Giuliani obviously won the exchange. Ron Paul was a bit awkward in crafting his explanation of blowback, but more importantly he failed to grasp the importance of striking the right emotional chord in these debates. Quoting Robert Taft isn’t enough.
That said, arguing that U.S. interventions in the Middle East have motivated people to support or even engage in anti-American terrorism is not the same as arguing that we deserve those attacks or that terrorism is justified. The Republican frontrunners argue that a precipitous withdrawal from Iraq would cause terrorists to follow us home and attack us on American soil. If that were to actually happen, they would not be saying that we deserved the resulting attacks but merely that they were, in their view, a predictable consequence of U.S. policy.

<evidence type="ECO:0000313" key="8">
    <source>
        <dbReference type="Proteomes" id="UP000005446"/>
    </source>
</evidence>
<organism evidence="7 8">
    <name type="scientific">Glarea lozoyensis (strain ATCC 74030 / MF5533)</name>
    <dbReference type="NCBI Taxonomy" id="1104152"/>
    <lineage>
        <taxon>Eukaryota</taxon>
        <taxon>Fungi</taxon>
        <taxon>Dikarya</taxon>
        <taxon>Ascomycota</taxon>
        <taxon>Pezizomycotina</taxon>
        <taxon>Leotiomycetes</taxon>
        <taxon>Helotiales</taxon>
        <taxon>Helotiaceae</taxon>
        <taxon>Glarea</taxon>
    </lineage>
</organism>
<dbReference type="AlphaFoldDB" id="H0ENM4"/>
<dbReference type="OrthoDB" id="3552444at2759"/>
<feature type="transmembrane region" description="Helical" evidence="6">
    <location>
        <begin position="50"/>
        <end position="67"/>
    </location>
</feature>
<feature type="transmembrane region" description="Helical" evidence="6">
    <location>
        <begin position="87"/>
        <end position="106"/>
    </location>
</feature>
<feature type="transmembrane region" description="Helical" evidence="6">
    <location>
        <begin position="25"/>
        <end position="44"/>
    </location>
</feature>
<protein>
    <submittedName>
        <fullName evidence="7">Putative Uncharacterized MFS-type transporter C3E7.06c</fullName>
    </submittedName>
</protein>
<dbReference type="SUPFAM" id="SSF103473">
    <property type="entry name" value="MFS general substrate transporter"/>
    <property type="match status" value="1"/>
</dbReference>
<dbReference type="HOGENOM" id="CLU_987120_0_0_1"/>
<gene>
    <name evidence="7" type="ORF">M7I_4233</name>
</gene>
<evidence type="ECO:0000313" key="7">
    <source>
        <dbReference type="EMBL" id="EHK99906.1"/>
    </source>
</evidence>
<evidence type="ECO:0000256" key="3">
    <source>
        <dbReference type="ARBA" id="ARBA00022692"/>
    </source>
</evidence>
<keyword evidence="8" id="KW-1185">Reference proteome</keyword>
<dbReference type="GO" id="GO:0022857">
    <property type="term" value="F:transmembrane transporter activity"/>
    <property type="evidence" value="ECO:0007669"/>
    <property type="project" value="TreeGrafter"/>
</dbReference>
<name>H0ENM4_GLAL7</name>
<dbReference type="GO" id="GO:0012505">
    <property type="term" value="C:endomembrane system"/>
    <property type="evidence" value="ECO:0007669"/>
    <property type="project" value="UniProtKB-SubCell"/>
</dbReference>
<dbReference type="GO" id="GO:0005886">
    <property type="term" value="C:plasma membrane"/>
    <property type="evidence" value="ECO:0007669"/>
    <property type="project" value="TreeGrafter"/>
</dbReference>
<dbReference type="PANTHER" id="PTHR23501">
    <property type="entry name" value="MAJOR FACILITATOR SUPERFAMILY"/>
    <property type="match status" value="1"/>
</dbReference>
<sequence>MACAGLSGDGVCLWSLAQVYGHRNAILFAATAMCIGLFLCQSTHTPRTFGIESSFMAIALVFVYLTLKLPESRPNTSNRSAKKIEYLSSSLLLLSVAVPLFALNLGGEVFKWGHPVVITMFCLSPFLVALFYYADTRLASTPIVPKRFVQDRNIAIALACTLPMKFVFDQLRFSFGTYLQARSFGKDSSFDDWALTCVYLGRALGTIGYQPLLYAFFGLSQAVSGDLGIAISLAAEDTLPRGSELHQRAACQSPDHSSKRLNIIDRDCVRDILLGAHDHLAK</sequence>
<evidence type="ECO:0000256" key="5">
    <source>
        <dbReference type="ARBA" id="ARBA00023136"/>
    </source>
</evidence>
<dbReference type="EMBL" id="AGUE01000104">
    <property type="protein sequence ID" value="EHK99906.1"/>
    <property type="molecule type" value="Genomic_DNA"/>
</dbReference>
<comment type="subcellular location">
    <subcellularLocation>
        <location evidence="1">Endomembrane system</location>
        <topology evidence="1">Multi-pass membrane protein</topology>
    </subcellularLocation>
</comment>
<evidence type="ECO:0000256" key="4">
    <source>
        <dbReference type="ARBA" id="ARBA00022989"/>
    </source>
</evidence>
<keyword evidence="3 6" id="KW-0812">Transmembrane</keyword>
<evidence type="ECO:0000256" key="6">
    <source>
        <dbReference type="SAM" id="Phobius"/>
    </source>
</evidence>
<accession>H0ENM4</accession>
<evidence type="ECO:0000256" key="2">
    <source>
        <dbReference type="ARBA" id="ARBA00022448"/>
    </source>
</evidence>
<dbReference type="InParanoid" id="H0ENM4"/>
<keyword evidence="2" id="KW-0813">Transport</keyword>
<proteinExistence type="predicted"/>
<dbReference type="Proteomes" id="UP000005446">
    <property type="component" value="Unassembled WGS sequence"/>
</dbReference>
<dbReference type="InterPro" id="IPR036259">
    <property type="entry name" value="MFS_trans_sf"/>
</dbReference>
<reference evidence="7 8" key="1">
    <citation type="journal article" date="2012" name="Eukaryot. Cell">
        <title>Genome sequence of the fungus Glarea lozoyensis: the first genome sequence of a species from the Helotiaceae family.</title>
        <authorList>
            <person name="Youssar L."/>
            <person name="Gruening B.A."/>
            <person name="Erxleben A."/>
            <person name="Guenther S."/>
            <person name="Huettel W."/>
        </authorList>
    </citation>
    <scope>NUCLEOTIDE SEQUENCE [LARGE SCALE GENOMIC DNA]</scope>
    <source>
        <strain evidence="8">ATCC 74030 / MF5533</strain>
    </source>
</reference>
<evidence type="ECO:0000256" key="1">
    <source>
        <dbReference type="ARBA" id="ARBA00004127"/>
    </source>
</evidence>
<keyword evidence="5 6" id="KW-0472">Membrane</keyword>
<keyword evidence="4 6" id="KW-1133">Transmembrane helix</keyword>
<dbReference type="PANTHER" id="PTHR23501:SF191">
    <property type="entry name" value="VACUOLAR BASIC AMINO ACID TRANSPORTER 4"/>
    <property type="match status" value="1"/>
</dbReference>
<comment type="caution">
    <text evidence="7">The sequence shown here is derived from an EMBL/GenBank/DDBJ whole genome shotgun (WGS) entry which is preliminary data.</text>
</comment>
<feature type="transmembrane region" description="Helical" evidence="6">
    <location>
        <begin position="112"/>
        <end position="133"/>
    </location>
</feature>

There is evidence that our involvement in the Middle East has made some people living in the region angry enough to want to kill Americans. That fact doesn’t automatically dictate what our foreign policy should be, nor does it follow that if we were to leave the region tomorrow that Islamist terrorism would cease to be a problem. But it shouldn’t be beyond the pale to bring up.
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